Employment Law Update – COVID-19: SUPPLEMENTAL SICK LEAVE AND RULES CONCERNING THE WORKPLACE

by Gerald Sauer and Sonya Goodwin

Supplemental Sick Leave Bill

Governor Newsom signed SB 95 on March 19 which requires an additional 80 hours of paid sick leave, retroactive to January 1, 2021, for employees who work for public or private employers with more than 25 employees.  
Employees are entitled to leave for the following reasons: 

  • The employee is subject to a quarantine or isolation period related to COVID-19;
  • The employee has been advised by a health care provider to self-quarantine due to concerns related to COVID-19;
  • The employee is attending an appointment to receive a vaccine for protection against COVID-19;
  • The employee is experiencing symptoms related to a COVID-19 vaccine that prevents the employee from being able to work or telework;
  • The employee is experiencing symptoms related to COVID-19 and seeking medical diagnosis;
  • The employee is caring for a family member who is subject to a quarantine or isolation order or has been advised to self-quarantine;
  • The employee is caring for a child whose school or place of care is closed or otherwise unavailable for reasons related to COVID-19 on the premises.

Guidelines For The Workplace

In light of the reopening of many businesses due to the decrease in coronavirus cases, many employers and employees have questions concerning their rights. The Department of Fair Employment and Housing (“DFEH”) recently issued a bulletin that provides clarity in dealing with COVID-19 in the workplace. The highlights include the following:

  • Employers can ask all employees entering the workplace if they have had COVID-19 symptoms.
  • Employers can measure an employee’s body temperature for the limited purpose of evaluating if the employee may have COVID-19.
  • Employers can require that employees submit to viral testing before allowing the employee to enter the workplace.
  • Employers can require employees to wear personal protective equipment during the COVID-19 pandemic.
  • Employers can send employees home if they present COVID-19 symptoms or if they have tested positive for COVID-19.
  • If an employee tests positive for COVID-19, employers are required to keep the employee’s identity confidential and take any steps necessary to prevent other employees from being infected.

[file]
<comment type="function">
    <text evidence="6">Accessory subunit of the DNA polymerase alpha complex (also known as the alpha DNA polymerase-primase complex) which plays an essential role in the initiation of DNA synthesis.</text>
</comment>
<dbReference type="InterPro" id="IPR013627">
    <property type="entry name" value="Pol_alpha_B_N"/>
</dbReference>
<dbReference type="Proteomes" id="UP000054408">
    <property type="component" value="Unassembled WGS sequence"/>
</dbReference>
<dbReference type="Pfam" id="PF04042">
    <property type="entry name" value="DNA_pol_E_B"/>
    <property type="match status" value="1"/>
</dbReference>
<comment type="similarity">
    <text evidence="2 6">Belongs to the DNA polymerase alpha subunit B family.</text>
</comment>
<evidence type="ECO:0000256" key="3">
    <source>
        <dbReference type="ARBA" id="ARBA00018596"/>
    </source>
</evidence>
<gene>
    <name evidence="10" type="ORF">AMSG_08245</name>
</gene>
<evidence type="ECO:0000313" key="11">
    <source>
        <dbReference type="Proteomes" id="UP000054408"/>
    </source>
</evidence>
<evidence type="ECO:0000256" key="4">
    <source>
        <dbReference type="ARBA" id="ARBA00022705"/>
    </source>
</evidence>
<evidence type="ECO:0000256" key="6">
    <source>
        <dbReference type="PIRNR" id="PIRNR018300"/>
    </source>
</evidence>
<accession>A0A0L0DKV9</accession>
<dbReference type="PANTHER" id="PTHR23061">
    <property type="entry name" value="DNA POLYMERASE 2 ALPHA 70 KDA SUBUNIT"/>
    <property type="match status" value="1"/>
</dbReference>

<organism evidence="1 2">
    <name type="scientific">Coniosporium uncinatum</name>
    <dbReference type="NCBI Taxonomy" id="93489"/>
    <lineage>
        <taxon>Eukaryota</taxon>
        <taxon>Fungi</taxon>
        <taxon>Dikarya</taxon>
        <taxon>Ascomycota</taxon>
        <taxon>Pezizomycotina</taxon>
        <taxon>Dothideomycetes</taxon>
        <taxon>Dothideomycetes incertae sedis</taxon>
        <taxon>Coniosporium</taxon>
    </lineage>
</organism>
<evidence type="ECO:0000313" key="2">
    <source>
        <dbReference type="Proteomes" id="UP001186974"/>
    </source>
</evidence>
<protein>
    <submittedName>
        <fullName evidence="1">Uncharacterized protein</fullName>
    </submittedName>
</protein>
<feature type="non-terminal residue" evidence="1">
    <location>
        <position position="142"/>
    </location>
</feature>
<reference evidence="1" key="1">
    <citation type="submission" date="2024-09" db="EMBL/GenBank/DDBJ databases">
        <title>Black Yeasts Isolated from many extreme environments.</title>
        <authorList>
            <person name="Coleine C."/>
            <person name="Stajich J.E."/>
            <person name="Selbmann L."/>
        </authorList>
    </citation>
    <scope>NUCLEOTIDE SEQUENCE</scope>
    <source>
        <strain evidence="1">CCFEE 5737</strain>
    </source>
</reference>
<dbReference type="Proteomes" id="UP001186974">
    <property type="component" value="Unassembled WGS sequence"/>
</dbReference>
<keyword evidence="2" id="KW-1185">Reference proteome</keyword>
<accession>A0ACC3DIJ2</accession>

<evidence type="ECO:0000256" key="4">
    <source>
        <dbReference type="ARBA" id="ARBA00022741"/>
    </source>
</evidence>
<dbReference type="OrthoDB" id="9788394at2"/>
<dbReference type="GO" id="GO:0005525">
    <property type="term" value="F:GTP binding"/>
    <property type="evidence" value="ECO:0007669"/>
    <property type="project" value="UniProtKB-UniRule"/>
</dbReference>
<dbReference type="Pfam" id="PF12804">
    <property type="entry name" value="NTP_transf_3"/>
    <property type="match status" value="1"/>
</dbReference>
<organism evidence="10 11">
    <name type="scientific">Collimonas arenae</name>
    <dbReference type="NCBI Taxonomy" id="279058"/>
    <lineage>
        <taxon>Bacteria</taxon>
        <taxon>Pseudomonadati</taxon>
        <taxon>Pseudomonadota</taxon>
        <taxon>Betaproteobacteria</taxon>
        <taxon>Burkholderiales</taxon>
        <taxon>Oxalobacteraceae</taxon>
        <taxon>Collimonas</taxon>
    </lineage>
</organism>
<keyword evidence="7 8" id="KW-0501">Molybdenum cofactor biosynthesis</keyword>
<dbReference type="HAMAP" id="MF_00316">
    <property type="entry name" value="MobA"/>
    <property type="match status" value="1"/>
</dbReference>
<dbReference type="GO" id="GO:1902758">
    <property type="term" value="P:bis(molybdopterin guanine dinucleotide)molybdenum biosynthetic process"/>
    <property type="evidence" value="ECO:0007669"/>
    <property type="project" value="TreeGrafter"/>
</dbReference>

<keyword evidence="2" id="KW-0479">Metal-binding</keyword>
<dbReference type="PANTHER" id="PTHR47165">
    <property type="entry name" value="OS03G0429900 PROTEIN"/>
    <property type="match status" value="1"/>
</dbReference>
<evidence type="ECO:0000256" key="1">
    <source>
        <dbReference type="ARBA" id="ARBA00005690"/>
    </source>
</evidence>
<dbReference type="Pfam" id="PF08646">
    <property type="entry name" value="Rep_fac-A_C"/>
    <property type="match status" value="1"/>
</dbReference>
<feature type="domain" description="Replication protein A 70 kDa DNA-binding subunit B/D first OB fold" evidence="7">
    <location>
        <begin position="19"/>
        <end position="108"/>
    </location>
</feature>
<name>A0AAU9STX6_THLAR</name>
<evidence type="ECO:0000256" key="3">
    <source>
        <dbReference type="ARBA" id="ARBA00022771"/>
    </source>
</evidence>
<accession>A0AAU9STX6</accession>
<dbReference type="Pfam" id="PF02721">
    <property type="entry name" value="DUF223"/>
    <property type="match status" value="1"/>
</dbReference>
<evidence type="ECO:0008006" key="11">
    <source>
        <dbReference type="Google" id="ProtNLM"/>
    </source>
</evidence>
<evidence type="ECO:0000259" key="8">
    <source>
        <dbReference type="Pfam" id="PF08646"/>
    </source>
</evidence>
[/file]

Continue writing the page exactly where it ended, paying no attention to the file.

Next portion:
• Employees are entitled to up to 12 weeks of paid leave under the California Family Rights Act to care for their or their family members serious illness.
  • Employers can require that their employees receive FDA-approved COVID-19 vaccines.

If you have any questions, please do not hesitate to contact Gerald Sauer or Sonya Goodwin. For more details, please review the DFEH bulletin

COVID-19 rewrites the employment discrimination playbook

by Sonya Goodwin

The COVID-19 pandemic has completely rewritten the playbook for U.S. companies that do their best to avoid claims of employment discrimination. Until recently, these employers had just two or three boxes that needed to be checked before they could proceed with disciplining or terminating an employee: Protected class? Protected activity? Retaliation?

Now the “gotcha” list has become like the magic beanstalk that keeps growing, and companies large and small find themselves facing claims for routine business actions that never before would have raised red flags. A record number of lawsuits filed in 2020 allege discrimination or retaliation because of COVID-related issues, and that number is expected to grow significantly in 2021.

Click here to read the full article

Litigation Update – COVID-19’s Impact on Jury Trials and Civil Court Rules

by Gregory Barchie

The recent surge in COVID-19 cases has brought jury trials in California to a standstill. As a result, the number of criminal and civil cases on the courts’ dockets continues to grow exponentially. Since criminal jury trials have priority, civil jury trials will be forced to take a back seat for the foreseeable future. Fortunately, the legal system has adapted to conducting business remotely. Appellate and trial court proceedings, settlement conferences, bench trials and even depositions are being conducted remotely on various platforms such as Zoom, Webex and BlueJeans.  Private arbitrations and mediations are also being conducted virtually. In dealing with the pandemic, California has imposed new, and some would say long overdue, changes to civil court rules and procedures. Many of these changes will stay in place even after the pandemic is over, demonstrating that COVID-19 will have had an indelible effect on civil litigation. Below is a summary of some of those recent changes.